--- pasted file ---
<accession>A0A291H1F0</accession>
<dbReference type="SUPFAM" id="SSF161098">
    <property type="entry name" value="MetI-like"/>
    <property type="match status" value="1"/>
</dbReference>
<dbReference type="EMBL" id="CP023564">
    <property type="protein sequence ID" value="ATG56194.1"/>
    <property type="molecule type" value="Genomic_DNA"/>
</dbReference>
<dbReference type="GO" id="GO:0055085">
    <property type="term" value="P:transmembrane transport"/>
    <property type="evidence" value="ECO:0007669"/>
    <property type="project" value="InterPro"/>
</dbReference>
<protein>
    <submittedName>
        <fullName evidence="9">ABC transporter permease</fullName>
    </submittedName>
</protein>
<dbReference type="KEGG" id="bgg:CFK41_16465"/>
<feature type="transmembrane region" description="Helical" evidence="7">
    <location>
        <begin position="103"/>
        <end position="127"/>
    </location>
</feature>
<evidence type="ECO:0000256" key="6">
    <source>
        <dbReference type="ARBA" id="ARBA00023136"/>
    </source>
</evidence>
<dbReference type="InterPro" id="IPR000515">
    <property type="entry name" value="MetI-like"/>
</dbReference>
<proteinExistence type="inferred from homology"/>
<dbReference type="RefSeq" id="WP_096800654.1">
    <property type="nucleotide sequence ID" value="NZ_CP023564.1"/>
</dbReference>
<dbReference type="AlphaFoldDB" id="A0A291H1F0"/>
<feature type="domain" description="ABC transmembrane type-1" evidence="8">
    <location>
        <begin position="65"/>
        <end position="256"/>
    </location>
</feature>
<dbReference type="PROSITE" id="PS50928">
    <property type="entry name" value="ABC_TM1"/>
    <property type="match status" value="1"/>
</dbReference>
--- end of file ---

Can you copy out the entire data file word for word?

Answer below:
<accession>A0A291H1F0</accession>
<dbReference type="SUPFAM" id="SSF161098">
    <property type="entry name" value="MetI-like"/>
    <property type="match status" value="1"/>
</dbReference>
<dbReference type="EMBL" id="CP023564">
    <property type="protein sequence ID" value="ATG56194.1"/>
    <property type="molecule type" value="Genomic_DNA"/>
</dbReference>
<dbReference type="GO" id="GO:0055085">
    <property type="term" value="P:transmembrane transport"/>
    <property type="evidence" value="ECO:0007669"/>
    <property type="project" value="InterPro"/>
</dbReference>
<protein>
    <submittedName>
        <fullName evidence="9">ABC transporter permease</fullName>
    </submittedName>
</protein>
<dbReference type="KEGG" id="bgg:CFK41_16465"/>
<feature type="transmembrane region" description="Helical" evidence="7">
    <location>
        <begin position="103"/>
        <end position="127"/>
    </location>
</feature>
<evidence type="ECO:0000256" key="6">
    <source>
        <dbReference type="ARBA" id="ARBA00023136"/>
    </source>
</evidence>
<dbReference type="InterPro" id="IPR000515">
    <property type="entry name" value="MetI-like"/>
</dbReference>
<proteinExistence type="inferred from homology"/>
<dbReference type="RefSeq" id="WP_096800654.1">
    <property type="nucleotide sequence ID" value="NZ_CP023564.1"/>
</dbReference>
<dbReference type="AlphaFoldDB" id="A0A291H1F0"/>
<feature type="domain" description="ABC transmembrane type-1" evidence="8">
    <location>
        <begin position="65"/>
        <end position="256"/>
    </location>
</feature>
<dbReference type="PROSITE" id="PS50928">
    <property type="entry name" value="ABC_TM1"/>
    <property type="match status" value="1"/>
</dbReference>